Emory University Arrests: Chair of Philosophy Department, Noelle McAfee, Among Those Detained

Emory University Arrests Include Tasers | What Happened

At Emory University on Thursday, protesters advocating for Palestinian rights and against the proposed establishment of a police training facility were violently arrested.

At about 10:20 a.m., law enforcement personnel from various agencies, such as the Atlanta Police Department, Emory Police Department, and state troopers, utilized zip ties, tasers, and tear gas to demolish an encampment that had been set up on the university’s campus. There were even disturbing videos circulating online about police tasing a demonstrator who was already restrained and forcing students out of tents.

Chair of the Philosophy Department at Emory University, Noelle McAfee, has been detained, and the reason for the arrest is still unconfirmed.

Timeline of Events

  • 10:15 a.m.: A young woman is forcibly removed from Emory University’s Quadrangle while crying.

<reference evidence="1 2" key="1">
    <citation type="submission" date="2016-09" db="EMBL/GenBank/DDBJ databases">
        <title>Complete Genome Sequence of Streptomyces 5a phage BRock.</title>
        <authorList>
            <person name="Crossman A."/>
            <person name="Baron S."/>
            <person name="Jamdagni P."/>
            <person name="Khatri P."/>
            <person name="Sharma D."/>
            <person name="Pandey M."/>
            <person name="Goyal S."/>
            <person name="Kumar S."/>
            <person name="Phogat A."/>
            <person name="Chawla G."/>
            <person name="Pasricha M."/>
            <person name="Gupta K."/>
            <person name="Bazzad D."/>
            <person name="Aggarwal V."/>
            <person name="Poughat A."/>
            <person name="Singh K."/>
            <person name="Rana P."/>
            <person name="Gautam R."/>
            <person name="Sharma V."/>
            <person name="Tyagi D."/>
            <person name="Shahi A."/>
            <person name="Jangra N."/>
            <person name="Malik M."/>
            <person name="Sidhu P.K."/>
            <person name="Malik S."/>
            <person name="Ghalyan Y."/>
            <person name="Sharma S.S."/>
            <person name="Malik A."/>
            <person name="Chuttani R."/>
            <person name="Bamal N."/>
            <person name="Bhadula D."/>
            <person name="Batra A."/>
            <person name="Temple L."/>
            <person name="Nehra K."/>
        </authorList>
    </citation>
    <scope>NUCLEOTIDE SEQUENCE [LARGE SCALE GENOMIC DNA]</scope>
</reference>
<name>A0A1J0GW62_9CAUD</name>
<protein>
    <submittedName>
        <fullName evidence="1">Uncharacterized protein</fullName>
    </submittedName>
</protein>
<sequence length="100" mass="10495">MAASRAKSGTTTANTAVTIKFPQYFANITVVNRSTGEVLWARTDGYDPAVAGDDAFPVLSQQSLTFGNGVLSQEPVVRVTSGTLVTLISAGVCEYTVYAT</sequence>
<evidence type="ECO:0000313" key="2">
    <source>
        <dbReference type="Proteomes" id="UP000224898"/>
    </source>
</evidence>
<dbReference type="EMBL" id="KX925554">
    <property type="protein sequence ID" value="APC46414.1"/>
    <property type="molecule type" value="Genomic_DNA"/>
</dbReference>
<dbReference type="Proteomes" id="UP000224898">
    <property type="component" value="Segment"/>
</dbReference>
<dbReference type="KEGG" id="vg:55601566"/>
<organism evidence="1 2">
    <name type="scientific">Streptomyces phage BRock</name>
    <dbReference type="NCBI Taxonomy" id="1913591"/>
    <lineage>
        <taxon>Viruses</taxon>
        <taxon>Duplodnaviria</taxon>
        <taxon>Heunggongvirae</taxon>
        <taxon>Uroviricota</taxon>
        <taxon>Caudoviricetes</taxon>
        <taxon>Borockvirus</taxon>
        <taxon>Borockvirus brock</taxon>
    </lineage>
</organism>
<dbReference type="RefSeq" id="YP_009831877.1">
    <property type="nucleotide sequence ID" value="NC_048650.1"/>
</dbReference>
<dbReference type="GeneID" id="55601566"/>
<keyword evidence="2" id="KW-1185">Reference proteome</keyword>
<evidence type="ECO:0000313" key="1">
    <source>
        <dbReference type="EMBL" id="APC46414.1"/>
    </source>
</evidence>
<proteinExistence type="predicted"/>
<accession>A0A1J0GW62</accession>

• 10:25 a.m.: A young man is arrested and complains about the tightness of his handcuffs.
  • 10:30 a.m.: Law enforcement officers begin dispersing protestors with tear gas, tasers, and zip ties.
  • 11:10 a.m.: University President Gregory Fenves condemns the protest as disruptive and unacceptable.
  • 11:35 a.m.: Atlanta Police Department officers load detained individuals into their prisoner transport vans.
  • 11:37 a.m. and 11:48 a.m.: The vans leave campus with the detained protestors.

Are there any Trespassers?

A university statement said more than 30 protesters trespassed onto Emory University’s campus.

Police Tactics and Protesters’ Response

Despite objections from protestors and onlookers, authorities justified their conduct by stating that they were just responding to demonstrators’ resistance. Additionally, Emory University released a statement claiming that the arrests were directed at non-students because they were trying to disturb campus life.

In addition to supporting Palestinian rights, the demonstrators at Emory were involved in the Stop Cop City movement, which opposes the establishment of a police training center in Atlanta’s Weelaunee Forest.

Reactions and Fallout

  • Campus Community Responses: Faculty, staff, and students express shock, disappointment, and anger at the police response and the university’s handling of the protest.
  • Community Outcry: Organizations like CAIR-Georgia condemn the police’s use of force and demand respect for protestors’ constitutional rights.

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